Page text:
With the lucrative contracts came a boost in Prigozhin’s social and political status, which he and his family embraced. In letters, Prigozhin called himself an adviser to the presidential administration, and a knight of the “For Merit to the Fatherland” order, according to Meduza, which reported that there is no official record of him being granted the title.
The New York Times reported:
Delovoy Peterburg, an independent daily newspaper published in St. Petersburg, listed him last year as ranking 83rd among the city’s 304 ruble billionaires, with 11 billion rubles, or almost $200 million. The newspaper included only property in the public record, said Irina Pankratova, an investigative reporter. If all property linked to him had been counted, she said, he would rank in the top 5.
Details of the family’s wealth have been revealed through his grown children’s Instagram accounts, which have recently become private after the Anti-Corruption Foundation published screenshots of photos they had posted.
Those photos show the family’s private jet and a 115-foot yacht, which Prigozhin’s daughter, Polina, described as having six bedrooms, a living room, a terrace, a dining room, a kitchen, a personnel cabin and two decks. One photo shows Prigozhin’s son, Pavel, posing naked on the deck. The foundation flew a drone over the family’s property outside St. Petersburg, which revealed Prigozhin’s and his daughter’s mansions, a helicopter pad and a full basketball court.
• He denies any involvement with troll farms
The Internet Research Agency, based in St. Petersburg, was named in the indictment as the force behind efforts to trick Americans online into following and sharing Russian-fed propaganda during the 2016 election.
As The Post’s Barrett, Horwitz and Helderman reported:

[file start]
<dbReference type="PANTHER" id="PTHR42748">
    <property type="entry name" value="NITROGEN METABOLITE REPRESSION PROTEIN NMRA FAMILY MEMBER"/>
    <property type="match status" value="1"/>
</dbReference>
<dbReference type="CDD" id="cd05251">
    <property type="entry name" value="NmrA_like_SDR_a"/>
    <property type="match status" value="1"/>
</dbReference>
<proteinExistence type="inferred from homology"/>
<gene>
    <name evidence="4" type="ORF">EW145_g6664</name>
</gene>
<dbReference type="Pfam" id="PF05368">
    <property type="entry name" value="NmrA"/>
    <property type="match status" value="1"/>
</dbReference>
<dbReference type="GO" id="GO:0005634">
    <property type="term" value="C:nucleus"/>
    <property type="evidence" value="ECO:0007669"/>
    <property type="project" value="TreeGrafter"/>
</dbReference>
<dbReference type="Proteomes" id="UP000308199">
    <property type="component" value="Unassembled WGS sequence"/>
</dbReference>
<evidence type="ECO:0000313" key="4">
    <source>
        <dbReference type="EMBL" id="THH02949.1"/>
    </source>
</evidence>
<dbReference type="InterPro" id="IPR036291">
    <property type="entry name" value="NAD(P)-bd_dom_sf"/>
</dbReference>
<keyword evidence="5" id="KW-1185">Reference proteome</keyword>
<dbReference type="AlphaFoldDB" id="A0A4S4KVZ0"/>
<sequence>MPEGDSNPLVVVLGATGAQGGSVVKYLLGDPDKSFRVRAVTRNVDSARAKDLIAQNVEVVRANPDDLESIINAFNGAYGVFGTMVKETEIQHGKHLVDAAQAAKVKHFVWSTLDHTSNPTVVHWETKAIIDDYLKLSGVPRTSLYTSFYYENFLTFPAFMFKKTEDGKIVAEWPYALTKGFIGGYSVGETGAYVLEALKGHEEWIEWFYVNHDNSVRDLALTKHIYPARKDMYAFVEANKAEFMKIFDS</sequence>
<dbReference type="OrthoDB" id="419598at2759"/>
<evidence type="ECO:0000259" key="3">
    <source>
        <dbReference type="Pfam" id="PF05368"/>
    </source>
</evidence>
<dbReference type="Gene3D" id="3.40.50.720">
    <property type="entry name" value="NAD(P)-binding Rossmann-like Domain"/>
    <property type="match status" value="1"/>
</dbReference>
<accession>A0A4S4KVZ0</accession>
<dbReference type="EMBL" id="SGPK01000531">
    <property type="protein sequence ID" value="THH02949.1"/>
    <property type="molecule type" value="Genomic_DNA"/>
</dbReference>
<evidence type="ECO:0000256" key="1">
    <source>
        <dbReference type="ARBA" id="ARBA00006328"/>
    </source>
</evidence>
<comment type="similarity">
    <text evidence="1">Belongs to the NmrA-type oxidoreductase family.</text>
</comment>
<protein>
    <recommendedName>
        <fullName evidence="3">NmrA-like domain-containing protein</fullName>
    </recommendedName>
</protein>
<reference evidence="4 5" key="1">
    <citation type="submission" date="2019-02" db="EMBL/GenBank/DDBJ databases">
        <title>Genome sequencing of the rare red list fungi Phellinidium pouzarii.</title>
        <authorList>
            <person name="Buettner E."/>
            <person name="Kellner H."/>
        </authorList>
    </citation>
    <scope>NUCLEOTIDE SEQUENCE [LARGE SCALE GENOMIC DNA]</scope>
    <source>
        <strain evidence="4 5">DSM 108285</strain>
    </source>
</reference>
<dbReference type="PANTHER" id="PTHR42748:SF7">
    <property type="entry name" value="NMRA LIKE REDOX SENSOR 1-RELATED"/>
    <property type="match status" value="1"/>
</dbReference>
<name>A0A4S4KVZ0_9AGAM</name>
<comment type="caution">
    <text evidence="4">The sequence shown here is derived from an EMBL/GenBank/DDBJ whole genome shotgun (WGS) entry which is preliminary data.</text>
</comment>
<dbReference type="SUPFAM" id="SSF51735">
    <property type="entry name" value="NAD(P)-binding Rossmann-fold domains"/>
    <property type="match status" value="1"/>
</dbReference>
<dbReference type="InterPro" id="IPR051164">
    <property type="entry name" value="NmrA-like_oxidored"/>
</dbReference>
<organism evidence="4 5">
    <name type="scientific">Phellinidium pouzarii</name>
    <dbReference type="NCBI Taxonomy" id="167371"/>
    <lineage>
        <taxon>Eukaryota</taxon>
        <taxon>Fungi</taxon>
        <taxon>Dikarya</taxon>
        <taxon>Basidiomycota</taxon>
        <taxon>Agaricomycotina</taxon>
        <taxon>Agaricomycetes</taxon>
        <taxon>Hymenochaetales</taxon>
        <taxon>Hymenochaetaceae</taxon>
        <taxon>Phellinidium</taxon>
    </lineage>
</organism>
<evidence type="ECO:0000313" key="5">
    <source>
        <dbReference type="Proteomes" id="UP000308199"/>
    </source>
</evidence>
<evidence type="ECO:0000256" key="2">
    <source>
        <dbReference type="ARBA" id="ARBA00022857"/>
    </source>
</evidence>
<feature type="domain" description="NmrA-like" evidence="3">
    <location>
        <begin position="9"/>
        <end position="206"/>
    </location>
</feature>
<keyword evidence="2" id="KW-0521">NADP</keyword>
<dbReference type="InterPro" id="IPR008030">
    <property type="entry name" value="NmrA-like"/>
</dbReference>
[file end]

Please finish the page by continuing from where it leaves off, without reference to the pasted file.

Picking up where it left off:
The indictment charges that the Russian efforts began in 2014, when three of the Russian conspirators visited a total of 10 states, gathering intelligence about U.S. politics. Officials say as the operation progressed, the suspects also engaged in extensive online conversations with Americans who became unwitting tools of the Russian efforts. The indictment does not accuse the Russian government of involvement in the scheme, nor does it claim that it succeeded in swaying any votes.Deputy Attorney General Rod J. Rosenstein said the suspects “allegedly conducted what they called ‘information warfare against the United States,’ with the stated goal of “spread[ing] distrust towards the candidates and the political system in general.”The suspects, Rosenstein said, “took extraordinary steps to make it appear that they were ordinary American political activists.”
According to the indictment, Prigozhin met regularly in 2015 and 2016 with Mikhail I. Bystrov, a leader of the Internet Research Agency, about Project Lakhta, a broad-based effort to meddle with the American election.
Prigozhin has denied his involvement with the troll farm.
“The Americans are very impressionable people, and they see what they want to see,” Prigozhin told Russia’s RIA Novosti state news agency in response to the indictment. “I respect them very much.”
In regard to the list of indicted individuals, he added: “I am not at all disappointed that I appear in this list. If they want to see the devil — let them.”